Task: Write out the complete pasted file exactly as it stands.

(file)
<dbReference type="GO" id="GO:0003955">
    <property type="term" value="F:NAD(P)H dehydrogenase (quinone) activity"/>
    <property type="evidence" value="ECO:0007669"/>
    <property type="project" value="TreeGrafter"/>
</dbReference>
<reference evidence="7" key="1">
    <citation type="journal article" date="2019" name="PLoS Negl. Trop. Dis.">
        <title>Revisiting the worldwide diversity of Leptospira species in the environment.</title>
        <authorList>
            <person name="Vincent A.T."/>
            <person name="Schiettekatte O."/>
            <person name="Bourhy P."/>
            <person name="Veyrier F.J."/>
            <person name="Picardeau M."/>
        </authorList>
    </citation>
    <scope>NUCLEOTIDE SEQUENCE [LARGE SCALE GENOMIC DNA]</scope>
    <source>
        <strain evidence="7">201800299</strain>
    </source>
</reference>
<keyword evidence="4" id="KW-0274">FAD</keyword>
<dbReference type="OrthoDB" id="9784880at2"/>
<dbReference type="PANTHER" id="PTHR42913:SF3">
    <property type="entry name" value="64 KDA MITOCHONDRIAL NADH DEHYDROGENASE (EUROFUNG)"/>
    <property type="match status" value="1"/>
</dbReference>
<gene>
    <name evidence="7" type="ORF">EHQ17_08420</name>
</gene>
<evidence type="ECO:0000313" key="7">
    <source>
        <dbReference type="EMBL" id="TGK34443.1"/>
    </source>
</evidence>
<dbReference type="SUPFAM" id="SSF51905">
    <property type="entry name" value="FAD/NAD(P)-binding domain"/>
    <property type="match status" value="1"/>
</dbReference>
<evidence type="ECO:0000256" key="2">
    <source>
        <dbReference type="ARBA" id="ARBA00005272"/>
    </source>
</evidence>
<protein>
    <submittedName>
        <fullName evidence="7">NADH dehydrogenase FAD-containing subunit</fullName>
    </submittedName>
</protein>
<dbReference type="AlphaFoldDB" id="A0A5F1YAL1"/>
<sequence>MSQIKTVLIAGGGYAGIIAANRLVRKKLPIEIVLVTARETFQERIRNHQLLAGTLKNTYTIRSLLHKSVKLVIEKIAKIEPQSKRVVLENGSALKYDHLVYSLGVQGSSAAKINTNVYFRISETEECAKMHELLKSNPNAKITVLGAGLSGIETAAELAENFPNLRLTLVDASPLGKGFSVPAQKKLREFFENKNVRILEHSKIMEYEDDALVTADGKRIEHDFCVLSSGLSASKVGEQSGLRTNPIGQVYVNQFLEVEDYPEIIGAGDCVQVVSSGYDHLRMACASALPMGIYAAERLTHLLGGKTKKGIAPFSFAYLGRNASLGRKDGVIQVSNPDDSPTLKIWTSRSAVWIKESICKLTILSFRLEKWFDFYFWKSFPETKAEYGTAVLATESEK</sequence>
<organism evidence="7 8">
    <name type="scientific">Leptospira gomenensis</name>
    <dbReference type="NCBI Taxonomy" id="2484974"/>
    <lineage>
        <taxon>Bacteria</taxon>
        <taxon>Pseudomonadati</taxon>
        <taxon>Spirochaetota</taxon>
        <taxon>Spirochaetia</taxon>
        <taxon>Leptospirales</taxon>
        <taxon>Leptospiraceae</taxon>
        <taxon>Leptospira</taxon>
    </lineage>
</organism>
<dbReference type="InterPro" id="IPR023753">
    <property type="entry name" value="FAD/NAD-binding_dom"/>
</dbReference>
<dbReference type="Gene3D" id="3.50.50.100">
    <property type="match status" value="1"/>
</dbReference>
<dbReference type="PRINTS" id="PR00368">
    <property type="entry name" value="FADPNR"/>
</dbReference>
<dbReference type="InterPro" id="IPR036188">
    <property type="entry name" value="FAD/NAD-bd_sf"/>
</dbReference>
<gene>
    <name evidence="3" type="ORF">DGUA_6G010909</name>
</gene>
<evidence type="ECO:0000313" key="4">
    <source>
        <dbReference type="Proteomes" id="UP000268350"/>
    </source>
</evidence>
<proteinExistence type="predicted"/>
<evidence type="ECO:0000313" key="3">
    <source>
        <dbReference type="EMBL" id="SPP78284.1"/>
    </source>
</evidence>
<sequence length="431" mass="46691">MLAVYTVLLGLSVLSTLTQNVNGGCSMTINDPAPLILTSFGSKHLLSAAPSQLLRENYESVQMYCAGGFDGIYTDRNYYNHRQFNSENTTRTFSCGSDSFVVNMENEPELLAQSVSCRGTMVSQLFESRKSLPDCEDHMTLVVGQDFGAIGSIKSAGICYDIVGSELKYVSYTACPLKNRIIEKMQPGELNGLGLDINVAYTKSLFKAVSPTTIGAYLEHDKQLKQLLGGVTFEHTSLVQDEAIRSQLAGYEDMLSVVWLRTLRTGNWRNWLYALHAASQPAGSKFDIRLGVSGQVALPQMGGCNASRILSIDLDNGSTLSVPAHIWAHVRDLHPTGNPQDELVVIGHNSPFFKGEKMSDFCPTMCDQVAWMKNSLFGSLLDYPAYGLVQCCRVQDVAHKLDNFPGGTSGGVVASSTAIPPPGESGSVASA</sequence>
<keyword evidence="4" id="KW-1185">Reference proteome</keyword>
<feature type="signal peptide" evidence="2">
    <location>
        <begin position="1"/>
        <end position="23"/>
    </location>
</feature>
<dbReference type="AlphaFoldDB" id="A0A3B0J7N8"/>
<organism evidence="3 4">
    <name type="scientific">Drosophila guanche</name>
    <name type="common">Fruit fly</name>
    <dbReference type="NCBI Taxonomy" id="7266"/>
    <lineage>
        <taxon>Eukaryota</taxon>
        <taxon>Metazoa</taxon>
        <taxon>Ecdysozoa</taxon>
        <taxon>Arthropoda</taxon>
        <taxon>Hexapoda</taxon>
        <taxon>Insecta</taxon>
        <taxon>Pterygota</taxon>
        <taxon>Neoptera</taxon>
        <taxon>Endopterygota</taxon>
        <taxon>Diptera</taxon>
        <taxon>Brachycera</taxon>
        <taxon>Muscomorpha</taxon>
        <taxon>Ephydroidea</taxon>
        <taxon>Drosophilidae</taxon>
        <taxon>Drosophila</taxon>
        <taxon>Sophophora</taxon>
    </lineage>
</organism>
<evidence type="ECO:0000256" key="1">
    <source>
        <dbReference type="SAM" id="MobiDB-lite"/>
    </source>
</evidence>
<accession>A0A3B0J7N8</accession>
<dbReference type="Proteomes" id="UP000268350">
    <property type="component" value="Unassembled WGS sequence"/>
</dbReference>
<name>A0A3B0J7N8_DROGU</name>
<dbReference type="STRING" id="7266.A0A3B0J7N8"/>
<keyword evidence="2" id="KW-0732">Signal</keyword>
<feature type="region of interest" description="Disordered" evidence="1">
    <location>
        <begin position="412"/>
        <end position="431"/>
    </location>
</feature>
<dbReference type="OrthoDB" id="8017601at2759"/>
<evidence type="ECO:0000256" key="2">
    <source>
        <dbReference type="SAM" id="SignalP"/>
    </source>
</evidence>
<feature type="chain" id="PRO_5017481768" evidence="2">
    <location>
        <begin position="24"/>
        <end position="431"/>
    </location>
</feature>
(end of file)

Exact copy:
<dbReference type="GO" id="GO:0003955">
    <property type="term" value="F:NAD(P)H dehydrogenase (quinone) activity"/>
    <property type="evidence" value="ECO:0007669"/>
    <property type="project" value="TreeGrafter"/>
</dbReference>
<reference evidence="7" key="1">
    <citation type="journal article" date="2019" name="PLoS Negl. Trop. Dis.">
        <title>Revisiting the worldwide diversity of Leptospira species in the environment.</title>
        <authorList>
            <person name="Vincent A.T."/>
            <person name="Schiettekatte O."/>
            <person name="Bourhy P."/>
            <person name="Veyrier F.J."/>
            <person name="Picardeau M."/>
        </authorList>
    </citation>
    <scope>NUCLEOTIDE SEQUENCE [LARGE SCALE GENOMIC DNA]</scope>
    <source>
        <strain evidence="7">201800299</strain>
    </source>
</reference>
<keyword evidence="4" id="KW-0274">FAD</keyword>
<dbReference type="OrthoDB" id="9784880at2"/>
<dbReference type="PANTHER" id="PTHR42913:SF3">
    <property type="entry name" value="64 KDA MITOCHONDRIAL NADH DEHYDROGENASE (EUROFUNG)"/>
    <property type="match status" value="1"/>
</dbReference>
<gene>
    <name evidence="7" type="ORF">EHQ17_08420</name>
</gene>
<evidence type="ECO:0000313" key="7">
    <source>
        <dbReference type="EMBL" id="TGK34443.1"/>
    </source>
</evidence>
<dbReference type="SUPFAM" id="SSF51905">
    <property type="entry name" value="FAD/NAD(P)-binding domain"/>
    <property type="match status" value="1"/>
</dbReference>
<evidence type="ECO:0000256" key="2">
    <source>
        <dbReference type="ARBA" id="ARBA00005272"/>
    </source>
</evidence>
<protein>
    <submittedName>
        <fullName evidence="7">NADH dehydrogenase FAD-containing subunit</fullName>
    </submittedName>
</protein>
<dbReference type="AlphaFoldDB" id="A0A5F1YAL1"/>
<sequence>MSQIKTVLIAGGGYAGIIAANRLVRKKLPIEIVLVTARETFQERIRNHQLLAGTLKNTYTIRSLLHKSVKLVIEKIAKIEPQSKRVVLENGSALKYDHLVYSLGVQGSSAAKINTNVYFRISETEECAKMHELLKSNPNAKITVLGAGLSGIETAAELAENFPNLRLTLVDASPLGKGFSVPAQKKLREFFENKNVRILEHSKIMEYEDDALVTADGKRIEHDFCVLSSGLSASKVGEQSGLRTNPIGQVYVNQFLEVEDYPEIIGAGDCVQVVSSGYDHLRMACASALPMGIYAAERLTHLLGGKTKKGIAPFSFAYLGRNASLGRKDGVIQVSNPDDSPTLKIWTSRSAVWIKESICKLTILSFRLEKWFDFYFWKSFPETKAEYGTAVLATESEK</sequence>
<organism evidence="7 8">
    <name type="scientific">Leptospira gomenensis</name>
    <dbReference type="NCBI Taxonomy" id="2484974"/>
    <lineage>
        <taxon>Bacteria</taxon>
        <taxon>Pseudomonadati</taxon>
        <taxon>Spirochaetota</taxon>
        <taxon>Spirochaetia</taxon>
        <taxon>Leptospirales</taxon>
        <taxon>Leptospiraceae</taxon>
        <taxon>Leptospira</taxon>
    </lineage>
</organism>
<dbReference type="InterPro" id="IPR023753">
    <property type="entry name" value="FAD/NAD-binding_dom"/>
</dbReference>
<dbReference type="Gene3D" id="3.50.50.100">
    <property type="match status" value="1"/>
</dbReference>
<dbReference type="PRINTS" id="PR00368">
    <property type="entry name" value="FADPNR"/>
</dbReference>
<dbReference type="InterPro" id="IPR036188">
    <property type="entry name" value="FAD/NAD-bd_sf"/>
</dbReference>
<gene>
    <name evidence="3" type="ORF">DGUA_6G010909</name>
</gene>
<evidence type="ECO:0000313" key="4">
    <source>
        <dbReference type="Proteomes" id="UP000268350"/>
    </source>
</evidence>
<proteinExistence type="predicted"/>
<evidence type="ECO:0000313" key="3">
    <source>
        <dbReference type="EMBL" id="SPP78284.1"/>
    </source>
</evidence>
<sequence length="431" mass="46691">MLAVYTVLLGLSVLSTLTQNVNGGCSMTINDPAPLILTSFGSKHLLSAAPSQLLRENYESVQMYCAGGFDGIYTDRNYYNHRQFNSENTTRTFSCGSDSFVVNMENEPELLAQSVSCRGTMVSQLFESRKSLPDCEDHMTLVVGQDFGAIGSIKSAGICYDIVGSELKYVSYTACPLKNRIIEKMQPGELNGLGLDINVAYTKSLFKAVSPTTIGAYLEHDKQLKQLLGGVTFEHTSLVQDEAIRSQLAGYEDMLSVVWLRTLRTGNWRNWLYALHAASQPAGSKFDIRLGVSGQVALPQMGGCNASRILSIDLDNGSTLSVPAHIWAHVRDLHPTGNPQDELVVIGHNSPFFKGEKMSDFCPTMCDQVAWMKNSLFGSLLDYPAYGLVQCCRVQDVAHKLDNFPGGTSGGVVASSTAIPPPGESGSVASA</sequence>
<keyword evidence="4" id="KW-1185">Reference proteome</keyword>
<feature type="signal peptide" evidence="2">
    <location>
        <begin position="1"/>
        <end position="23"/>
    </location>
</feature>
<dbReference type="AlphaFoldDB" id="A0A3B0J7N8"/>
<organism evidence="3 4">
    <name type="scientific">Drosophila guanche</name>
    <name type="common">Fruit fly</name>
    <dbReference type="NCBI Taxonomy" id="7266"/>
    <lineage>
        <taxon>Eukaryota</taxon>
        <taxon>Metazoa</taxon>
        <taxon>Ecdysozoa</taxon>
        <taxon>Arthropoda</taxon>
        <taxon>Hexapoda</taxon>
        <taxon>Insecta</taxon>
        <taxon>Pterygota</taxon>
        <taxon>Neoptera</taxon>
        <taxon>Endopterygota</taxon>
        <taxon>Diptera</taxon>
        <taxon>Brachycera</taxon>
        <taxon>Muscomorpha</taxon>
        <taxon>Ephydroidea</taxon>
        <taxon>Drosophilidae</taxon>
        <taxon>Drosophila</taxon>
        <taxon>Sophophora</taxon>
    </lineage>
</organism>
<evidence type="ECO:0000256" key="1">
    <source>
        <dbReference type="SAM" id="MobiDB-lite"/>
    </source>
</evidence>
<accession>A0A3B0J7N8</accession>
<dbReference type="Proteomes" id="UP000268350">
    <property type="component" value="Unassembled WGS sequence"/>
</dbReference>
<name>A0A3B0J7N8_DROGU</name>
<dbReference type="STRING" id="7266.A0A3B0J7N8"/>
<keyword evidence="2" id="KW-0732">Signal</keyword>
<feature type="region of interest" description="Disordered" evidence="1">
    <location>
        <begin position="412"/>
        <end position="431"/>
    </location>
</feature>
<dbReference type="OrthoDB" id="8017601at2759"/>
<evidence type="ECO:0000256" key="2">
    <source>
        <dbReference type="SAM" id="SignalP"/>
    </source>
</evidence>
<feature type="chain" id="PRO_5017481768" evidence="2">
    <location>
        <begin position="24"/>
        <end position="431"/>
    </location>
</feature>